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Leading Edge Materials reports Spheronising Test Results from Woxna Graphite Project, Sweden

Leading Edge Materials Corp. (“Leading Edge Materials”) or (“the “Company”) (TSXV:LEM) (Nasdaq First North: LEMSE) (OTCQB: LEMIF) is pleased to provide the latest results from spheronisation test work undertaken on graphite from the Woxna graphite mine in Sweden. Woxna is a fully constructed mine, with all processing, waste management and infrastructure in place. During 2017, Woxna was granted an extension to its operating license until 2041.

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Alabama Graphite: higher Grade, near Surface Intercepts within new geophysical Targets at its Coosa Project, Alabama

Alabama Graphite Corp. (TSX‑V:ALP) (OTCQX:ABGPF) (FRANKFURT: 1AG WKN: A1J35M) (ISIN# CA0102931080) report assay results from the summer 2014 sonic drilling program at its Coosa Graphite Project in Alabama, USA. Sonic drilling was chosen because of its ability to drill on established roads without extensive pad preparation as well as accommodating the Company’s desire to economically and preferentially test only the upper oxidized portions (0-65ft depth) of individual targets identified by the airborne survey completed in May, 2014. 

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National University of Singapore and BASF embark on joint graphene research

  • Collaboration aims to develop next generation organic electronic devices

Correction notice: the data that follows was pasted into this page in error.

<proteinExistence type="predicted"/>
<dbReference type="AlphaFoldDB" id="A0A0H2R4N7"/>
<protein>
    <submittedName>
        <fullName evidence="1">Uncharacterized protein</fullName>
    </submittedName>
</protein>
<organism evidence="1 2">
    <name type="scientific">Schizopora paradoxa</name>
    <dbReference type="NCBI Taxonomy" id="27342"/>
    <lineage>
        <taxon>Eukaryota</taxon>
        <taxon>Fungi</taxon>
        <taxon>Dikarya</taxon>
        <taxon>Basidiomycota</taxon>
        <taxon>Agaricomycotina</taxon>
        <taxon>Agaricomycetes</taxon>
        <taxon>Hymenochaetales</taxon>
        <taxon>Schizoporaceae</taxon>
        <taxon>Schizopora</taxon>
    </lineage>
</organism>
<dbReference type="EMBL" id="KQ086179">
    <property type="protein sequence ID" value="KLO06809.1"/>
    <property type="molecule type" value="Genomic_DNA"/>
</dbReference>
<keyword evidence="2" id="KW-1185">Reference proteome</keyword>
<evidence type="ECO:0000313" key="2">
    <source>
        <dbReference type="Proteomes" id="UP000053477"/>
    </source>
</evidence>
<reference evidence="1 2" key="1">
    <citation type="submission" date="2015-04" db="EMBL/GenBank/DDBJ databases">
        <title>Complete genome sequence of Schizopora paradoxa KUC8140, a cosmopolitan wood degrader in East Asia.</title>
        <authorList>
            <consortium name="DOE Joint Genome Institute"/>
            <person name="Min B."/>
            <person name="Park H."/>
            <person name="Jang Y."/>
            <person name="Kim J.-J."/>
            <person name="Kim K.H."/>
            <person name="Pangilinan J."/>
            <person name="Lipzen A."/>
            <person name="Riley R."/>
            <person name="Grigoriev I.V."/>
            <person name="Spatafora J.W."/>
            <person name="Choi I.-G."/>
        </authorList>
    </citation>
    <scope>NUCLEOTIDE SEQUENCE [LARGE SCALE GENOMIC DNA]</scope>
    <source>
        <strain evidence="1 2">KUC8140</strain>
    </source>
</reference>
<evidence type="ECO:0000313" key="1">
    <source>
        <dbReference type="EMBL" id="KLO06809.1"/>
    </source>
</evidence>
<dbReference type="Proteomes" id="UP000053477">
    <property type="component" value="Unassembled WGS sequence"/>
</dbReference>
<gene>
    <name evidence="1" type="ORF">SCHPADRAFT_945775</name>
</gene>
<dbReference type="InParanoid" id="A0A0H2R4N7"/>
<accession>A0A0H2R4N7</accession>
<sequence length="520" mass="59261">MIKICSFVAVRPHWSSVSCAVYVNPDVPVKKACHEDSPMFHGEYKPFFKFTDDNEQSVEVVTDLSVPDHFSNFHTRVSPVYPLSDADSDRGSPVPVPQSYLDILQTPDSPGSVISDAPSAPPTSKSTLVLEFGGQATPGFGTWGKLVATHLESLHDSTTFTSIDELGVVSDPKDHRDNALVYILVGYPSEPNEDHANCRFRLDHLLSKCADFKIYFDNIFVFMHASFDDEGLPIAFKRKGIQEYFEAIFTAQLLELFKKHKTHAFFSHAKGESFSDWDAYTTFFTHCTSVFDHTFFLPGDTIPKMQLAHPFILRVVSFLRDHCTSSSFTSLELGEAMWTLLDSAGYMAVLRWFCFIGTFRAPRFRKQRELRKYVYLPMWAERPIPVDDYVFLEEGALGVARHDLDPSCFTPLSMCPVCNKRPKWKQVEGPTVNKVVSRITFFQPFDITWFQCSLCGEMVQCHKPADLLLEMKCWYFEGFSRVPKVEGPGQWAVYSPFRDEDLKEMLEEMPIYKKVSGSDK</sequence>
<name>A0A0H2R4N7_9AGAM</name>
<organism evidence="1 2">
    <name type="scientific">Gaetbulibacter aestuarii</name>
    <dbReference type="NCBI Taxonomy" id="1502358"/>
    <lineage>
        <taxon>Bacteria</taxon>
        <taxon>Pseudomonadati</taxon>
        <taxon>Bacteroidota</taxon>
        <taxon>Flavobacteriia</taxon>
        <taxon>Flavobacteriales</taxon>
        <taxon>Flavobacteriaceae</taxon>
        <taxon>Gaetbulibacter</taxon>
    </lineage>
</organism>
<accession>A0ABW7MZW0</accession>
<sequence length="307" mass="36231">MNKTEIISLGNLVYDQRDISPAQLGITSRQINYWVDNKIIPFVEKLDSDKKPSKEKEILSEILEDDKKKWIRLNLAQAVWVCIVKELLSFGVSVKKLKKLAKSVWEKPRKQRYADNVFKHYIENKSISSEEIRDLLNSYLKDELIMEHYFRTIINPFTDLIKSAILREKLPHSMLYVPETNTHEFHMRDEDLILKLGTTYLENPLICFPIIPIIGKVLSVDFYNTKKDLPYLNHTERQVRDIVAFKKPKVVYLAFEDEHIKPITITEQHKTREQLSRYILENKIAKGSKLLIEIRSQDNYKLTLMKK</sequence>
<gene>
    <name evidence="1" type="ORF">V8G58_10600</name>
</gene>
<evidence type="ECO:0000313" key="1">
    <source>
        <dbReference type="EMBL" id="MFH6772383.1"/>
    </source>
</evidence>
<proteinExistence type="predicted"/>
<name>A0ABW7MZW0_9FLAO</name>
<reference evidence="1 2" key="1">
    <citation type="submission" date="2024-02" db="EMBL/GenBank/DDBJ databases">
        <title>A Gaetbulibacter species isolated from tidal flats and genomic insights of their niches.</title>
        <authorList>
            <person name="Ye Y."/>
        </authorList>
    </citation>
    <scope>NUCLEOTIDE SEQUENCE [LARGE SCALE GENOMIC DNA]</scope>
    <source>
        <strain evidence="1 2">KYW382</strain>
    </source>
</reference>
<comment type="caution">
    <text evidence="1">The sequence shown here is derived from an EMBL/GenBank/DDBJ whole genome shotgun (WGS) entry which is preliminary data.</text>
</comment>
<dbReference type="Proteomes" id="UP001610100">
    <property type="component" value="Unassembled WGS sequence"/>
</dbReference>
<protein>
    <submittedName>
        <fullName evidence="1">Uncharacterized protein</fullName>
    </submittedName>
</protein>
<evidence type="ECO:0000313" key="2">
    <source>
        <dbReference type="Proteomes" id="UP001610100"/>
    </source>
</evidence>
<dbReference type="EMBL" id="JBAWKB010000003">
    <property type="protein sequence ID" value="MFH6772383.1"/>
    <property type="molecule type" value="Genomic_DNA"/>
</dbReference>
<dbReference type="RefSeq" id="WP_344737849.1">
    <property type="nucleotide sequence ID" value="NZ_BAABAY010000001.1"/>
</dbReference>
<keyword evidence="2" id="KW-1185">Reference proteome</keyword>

The Graphene Research Centre (GRC) at the National University of Singapore (NUS) Faculty of Science and the world’s leading chemical company BASF have partnered to develop the use of graphene in organic electronic devices, such as organic light emitting diodes (OLED). The goal of this collaboration is to interface graphene films with organic electronic materials for the creation of more efficient and more flexible lighting devices.

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Helmholtz Zentrum: Major leap towards graphene for solar cells

  • Surprising result: Graphen retains its properties even when coated with silicon

Graphene1 has extreme conductivity and is completely transparent while being inexpensive and nontoxic. This makes it a perfect candidate material for transparent contact layers for use in solar cells to conduct electricity without reducing the amount of incoming light  - at least in theory.

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